Like many accountants, at AIT we are regularly asked – what is the best way to set up a new business – partnership or a limited company?
It is one of the first questions when a new venture decide what is the best way to trade and the answer will depend on many factors.
If you’re on your own, then becoming a sole trader may well be the best option. However, if you want to work with and perhaps employ people, you can trade as a partnership or a limited company.
The partnership is a very different proposition from a limited company in terms of accounts and liability.
However, there are advantages and disadvantages to both, so you need to do your homework.
In essence a partnership is similar to a sole trader business but must involve two or more people to own the business.
- Tax efficiency. In a partnership you take earnings as opposed to paying yourself a salary through PAYE. Also you don’t need to make National Insurance contributions.
- There’s less bureaucracy in that there is no need to register at Companies House or file annual returns. However, it is usually recommended that a partnership agreement is made, which details the business structure and each partner’s responsibilities.
The disadvantages are:-
- Joint and several liability, which can be a big issue as few think at the beginning about what if the business fails. Each partner is liable for the entire debt of the business.
- No matter each partner’s financial status if one cannot afford to pay any debt back and goes bankrupt the full debt will be left to the remaining partner.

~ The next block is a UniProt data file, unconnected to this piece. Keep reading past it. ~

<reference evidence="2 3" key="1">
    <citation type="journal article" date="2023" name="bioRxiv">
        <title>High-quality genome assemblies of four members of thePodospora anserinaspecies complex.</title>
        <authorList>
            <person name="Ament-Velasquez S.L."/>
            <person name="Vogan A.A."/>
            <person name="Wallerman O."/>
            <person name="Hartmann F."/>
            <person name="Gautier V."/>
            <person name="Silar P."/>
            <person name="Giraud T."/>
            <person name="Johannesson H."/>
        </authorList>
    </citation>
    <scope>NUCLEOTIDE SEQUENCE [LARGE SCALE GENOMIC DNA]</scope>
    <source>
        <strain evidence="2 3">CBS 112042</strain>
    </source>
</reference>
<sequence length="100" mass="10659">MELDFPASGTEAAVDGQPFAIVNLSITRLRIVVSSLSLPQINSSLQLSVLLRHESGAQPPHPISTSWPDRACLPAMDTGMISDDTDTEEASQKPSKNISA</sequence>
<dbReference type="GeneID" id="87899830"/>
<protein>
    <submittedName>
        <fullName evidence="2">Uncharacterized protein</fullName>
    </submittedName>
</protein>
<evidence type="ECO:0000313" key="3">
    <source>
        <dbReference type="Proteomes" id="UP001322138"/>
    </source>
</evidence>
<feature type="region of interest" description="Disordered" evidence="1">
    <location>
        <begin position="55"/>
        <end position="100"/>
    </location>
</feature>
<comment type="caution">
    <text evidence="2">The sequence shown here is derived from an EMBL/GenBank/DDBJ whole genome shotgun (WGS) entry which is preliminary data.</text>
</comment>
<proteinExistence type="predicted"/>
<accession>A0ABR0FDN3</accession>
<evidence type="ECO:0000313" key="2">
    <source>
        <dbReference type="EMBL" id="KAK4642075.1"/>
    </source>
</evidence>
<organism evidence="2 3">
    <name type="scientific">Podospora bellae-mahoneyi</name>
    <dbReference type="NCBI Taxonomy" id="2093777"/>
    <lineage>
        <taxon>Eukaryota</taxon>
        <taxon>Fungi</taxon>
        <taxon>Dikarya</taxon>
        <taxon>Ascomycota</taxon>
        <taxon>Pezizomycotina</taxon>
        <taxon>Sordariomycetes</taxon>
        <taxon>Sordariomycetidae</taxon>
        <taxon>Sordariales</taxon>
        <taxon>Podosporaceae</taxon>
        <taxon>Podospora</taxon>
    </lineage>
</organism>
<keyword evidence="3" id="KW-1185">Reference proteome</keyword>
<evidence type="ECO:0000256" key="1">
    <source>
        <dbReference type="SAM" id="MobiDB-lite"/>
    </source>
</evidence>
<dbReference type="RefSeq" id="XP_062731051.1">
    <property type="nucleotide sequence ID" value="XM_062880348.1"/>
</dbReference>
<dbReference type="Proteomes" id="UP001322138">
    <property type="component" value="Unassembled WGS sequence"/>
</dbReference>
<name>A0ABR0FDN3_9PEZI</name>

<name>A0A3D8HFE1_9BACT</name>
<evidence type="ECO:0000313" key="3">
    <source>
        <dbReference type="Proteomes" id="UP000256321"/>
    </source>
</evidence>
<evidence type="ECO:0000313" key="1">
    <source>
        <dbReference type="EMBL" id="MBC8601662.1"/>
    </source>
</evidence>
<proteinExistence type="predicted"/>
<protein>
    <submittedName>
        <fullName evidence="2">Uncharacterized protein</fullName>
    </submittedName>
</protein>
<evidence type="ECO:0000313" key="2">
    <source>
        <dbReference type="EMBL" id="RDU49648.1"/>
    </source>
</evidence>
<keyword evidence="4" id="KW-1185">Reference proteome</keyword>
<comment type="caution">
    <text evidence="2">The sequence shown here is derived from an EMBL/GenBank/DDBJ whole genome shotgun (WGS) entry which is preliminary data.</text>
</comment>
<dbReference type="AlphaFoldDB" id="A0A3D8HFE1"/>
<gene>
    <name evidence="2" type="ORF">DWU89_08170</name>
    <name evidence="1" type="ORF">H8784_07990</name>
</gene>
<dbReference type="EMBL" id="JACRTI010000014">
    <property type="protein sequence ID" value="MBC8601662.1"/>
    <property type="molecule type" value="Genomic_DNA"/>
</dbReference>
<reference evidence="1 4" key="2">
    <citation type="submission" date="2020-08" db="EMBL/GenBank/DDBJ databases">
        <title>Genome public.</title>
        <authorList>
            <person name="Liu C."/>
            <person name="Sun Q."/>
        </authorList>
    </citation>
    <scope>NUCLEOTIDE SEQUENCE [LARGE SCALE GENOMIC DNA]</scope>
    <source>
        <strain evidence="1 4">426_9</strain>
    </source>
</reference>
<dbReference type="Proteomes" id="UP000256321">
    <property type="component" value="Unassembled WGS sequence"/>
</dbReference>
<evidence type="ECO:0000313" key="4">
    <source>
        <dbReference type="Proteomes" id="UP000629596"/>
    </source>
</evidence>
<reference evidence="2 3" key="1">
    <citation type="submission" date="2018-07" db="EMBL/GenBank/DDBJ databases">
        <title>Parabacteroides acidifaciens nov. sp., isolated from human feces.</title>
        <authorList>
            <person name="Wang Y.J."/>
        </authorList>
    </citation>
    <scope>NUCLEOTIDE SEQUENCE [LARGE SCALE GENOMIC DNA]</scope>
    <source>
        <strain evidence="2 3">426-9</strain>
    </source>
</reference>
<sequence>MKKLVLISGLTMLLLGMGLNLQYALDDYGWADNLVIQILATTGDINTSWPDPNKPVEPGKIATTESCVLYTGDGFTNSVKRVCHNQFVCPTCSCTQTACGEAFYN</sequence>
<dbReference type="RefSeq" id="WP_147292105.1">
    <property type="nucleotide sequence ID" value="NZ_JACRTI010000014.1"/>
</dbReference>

- If a partner leaves the business they may still be liable if the business becomes insolvent at a later date. Some partners who leave choose to continue investing. However, they could be brought back into legal dispute and liability clauses if the business becomes insolvent.
- The shared responsibility can be messy and lead to rows.
What exactly is a Limited Liability partnership (LLP)?
Simply, it is a structure that gives partners limited liability and is similar to a limited company, whilst keeping the tradition of a partnership. It gives the partners the benefits of a partnership, but allows wriggle room if things go wrong.
The key features of a limited company:-
It’s owned by the shareholders and all the profits belong to the company, meaning company debt remains separate from individuals.
- If the company goes into decline the personal assets of the directors and shareholders will not be affected. However, if there’s been fraudulent trading the directors will be personally liable.
- Work and home life can be separated financially because a limited company means there will be clear legal boundaries between the two.
- There’s more paperwork, such as registering at Companies House and filing annual returns. This also means higher accountancy fees.
- All companies must pay corporation tax.
- There will be more director duties and legal responsibilities to learn.
- Sometimes creditors may worry that dealing with a limited company they will have less protection against debts.
So, in summary it is not straightforward. If the business is a great success a partnership can be beneficial. However, if the business were to fail, would you pay off the entire debt and put your own personal finances at stake?
We at AIT say that whatever kind of business you want to set up or how many people you want to involve you must weigh it all up.
You need professional advice from an accountant who can give you advice based on your personal circumstances.
Take your time and research. Talk it over and don’t act in haste.
If you wish to discuss this with us at AIT just give us a call.